Writing up interviews effectively
May 19, 2017 9:58 AM   Subscribe

What are some examples of really effective writing based on interviews that balance the voice of the interviewee, framing narration, etc. in a compelling fashion for readers? Bonus points for pieces around ~1,000-1,500 words that work well as blog/Medium posts.

I've been working on an interview project that involves sitting down with a group of folks for two 1-2 hour interviews and learning about their lives online/as part of online communities/using social media/etc. My goal was to create a "digital storytelling" output that explores a wide variety of themes in the context of individual lives and perspectives. It's been a really great experience so far and I feel privileged to work with their stories, but I feel like I haven't been as effective in crafting their responses into accessible narratives.

So far, I've published two annotated interviews that are edited/condensed/rearranged versions of their responses that omit my voice outside of including my interview questions. The platform I'm using allows me to use context cards that annotate their text with links/media/etc. so the reader can explore what they're talking about directly. My rationale with focusing on their direct responses is that I initially wanted the outputs to function closer to oral histories and to minimize my editorial voice. However, I'm finding that these pieces are just too sprawling (they're each 3,000-5,000 words), and my attempts to tackle 4-6 subthemes alongside an exploration of my interviewee as a person makes the end result sort of convoluted. I think it would work in a more academic context, but the storytelling and engaging aspects of the project are getting lost in the format.

My instinct is to switch to a mix of direct quotes and more explicit crafting of narrative/themes, shorten them, and maybe consider having a part 1 and part 2 (and part 3?) as needed. But I'm still struggling with how much of myself to write into the narrative, both literally in the scenes but also in terms of my analysis and thematic organizing. I'm not really concerned with clicks and views for their own sake (none of this needs to be clickbaity!) but I do want to keep the reader in mind more and engage them with the individuals I'm profiling and their stories -- and right now wading through long streams of text isn't working.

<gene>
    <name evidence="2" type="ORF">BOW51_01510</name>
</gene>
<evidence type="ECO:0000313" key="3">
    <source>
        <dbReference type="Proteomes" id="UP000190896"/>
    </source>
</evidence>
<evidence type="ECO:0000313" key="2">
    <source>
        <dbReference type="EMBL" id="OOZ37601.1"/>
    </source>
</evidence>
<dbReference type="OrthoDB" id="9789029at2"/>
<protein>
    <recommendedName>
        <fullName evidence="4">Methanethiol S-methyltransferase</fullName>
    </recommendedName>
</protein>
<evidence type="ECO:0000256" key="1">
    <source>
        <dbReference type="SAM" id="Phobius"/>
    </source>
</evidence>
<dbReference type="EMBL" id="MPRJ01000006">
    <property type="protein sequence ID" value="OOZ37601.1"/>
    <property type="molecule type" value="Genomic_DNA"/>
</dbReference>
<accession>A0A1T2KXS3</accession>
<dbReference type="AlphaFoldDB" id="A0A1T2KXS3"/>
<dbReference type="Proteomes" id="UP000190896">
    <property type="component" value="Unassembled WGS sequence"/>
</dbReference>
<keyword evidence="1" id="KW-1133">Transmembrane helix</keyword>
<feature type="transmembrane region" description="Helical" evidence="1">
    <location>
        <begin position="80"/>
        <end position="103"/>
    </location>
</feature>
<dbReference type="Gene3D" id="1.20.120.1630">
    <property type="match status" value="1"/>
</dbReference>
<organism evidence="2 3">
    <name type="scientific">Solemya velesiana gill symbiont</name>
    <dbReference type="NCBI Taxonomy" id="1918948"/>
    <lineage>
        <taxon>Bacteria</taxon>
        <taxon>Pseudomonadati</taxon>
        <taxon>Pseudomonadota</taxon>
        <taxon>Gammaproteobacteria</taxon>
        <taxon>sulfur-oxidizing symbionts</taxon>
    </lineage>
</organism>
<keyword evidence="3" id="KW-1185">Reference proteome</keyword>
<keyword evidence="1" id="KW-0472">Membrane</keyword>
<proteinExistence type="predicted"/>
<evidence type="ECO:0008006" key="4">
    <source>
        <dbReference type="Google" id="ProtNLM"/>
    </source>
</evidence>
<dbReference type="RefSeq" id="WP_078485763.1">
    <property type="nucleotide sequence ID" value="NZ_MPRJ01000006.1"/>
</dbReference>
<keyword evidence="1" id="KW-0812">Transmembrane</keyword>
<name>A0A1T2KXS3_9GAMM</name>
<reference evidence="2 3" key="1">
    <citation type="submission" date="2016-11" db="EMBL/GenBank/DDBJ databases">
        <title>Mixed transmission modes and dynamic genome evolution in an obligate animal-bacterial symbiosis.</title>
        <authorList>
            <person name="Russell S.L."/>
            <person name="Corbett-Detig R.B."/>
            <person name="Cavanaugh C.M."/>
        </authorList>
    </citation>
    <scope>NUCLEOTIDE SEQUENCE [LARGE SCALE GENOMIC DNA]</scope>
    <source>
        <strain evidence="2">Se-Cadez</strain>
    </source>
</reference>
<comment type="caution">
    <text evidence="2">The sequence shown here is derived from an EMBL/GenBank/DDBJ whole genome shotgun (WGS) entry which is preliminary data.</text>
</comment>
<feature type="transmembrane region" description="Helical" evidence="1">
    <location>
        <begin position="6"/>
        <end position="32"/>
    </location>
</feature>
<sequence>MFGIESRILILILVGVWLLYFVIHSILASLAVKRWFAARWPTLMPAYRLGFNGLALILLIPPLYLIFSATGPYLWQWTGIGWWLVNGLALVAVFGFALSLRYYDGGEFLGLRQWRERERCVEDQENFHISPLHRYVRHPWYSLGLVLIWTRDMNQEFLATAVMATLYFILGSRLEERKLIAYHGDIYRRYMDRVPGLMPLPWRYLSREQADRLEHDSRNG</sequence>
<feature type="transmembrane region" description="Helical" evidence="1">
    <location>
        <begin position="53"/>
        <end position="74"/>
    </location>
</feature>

Thank you!
posted by elephantsvanish to Writing & Language (3 answers total) 8 users marked this as a favorite
Have you considered an "as told to" format? The NYT Magazine does a nice job with this in their Lives series.

I think if your goal is to have the pieces be under 1,200 or 1,500 words then you should just set one of those a hard maximum and stick to it. Any word limit is arbitrary in online publishing but as you're finding out there will always some seemingly compelling reason to stretch out a piece of writing so it's useful to have a red line. If completeness is important to the project then you could keep an archive of annotated transcripts that you link to from the narrative piece.
posted by otio at 11:47 AM on May 19, 2017

Max Brooks' novel "World War Z" supposes that Brooks is a researcher hired by the UN to document first-hand accounts of a globe-spanning zombie outbreak and the events that followed, culminating eventually in steady counterpush by the non-infected to wipe out the threat. So, a work of fiction, where the interviewer gets to create his subjects from whole cloth... but it also means that it's written for narrative compulsion. Each new chapter takes us to a different character (there 20ish POV characters in total) but many chapters may fit your length needs. With 20ish POV characters, Brooks has to chop a lot of wood in each chapter. Like your published interviews, the narrator usually fades away, but it really varies with the character; one character is not a native English speaker; another is substantially traumatized, and both require some urging as part of the narrative.
posted by Sunburnt at 1:55 PM on May 19, 2017

Try looking at Studs Terkel's books like "Working" to serve as a model.
posted by Leontine at 10:08 PM on May 19, 2017

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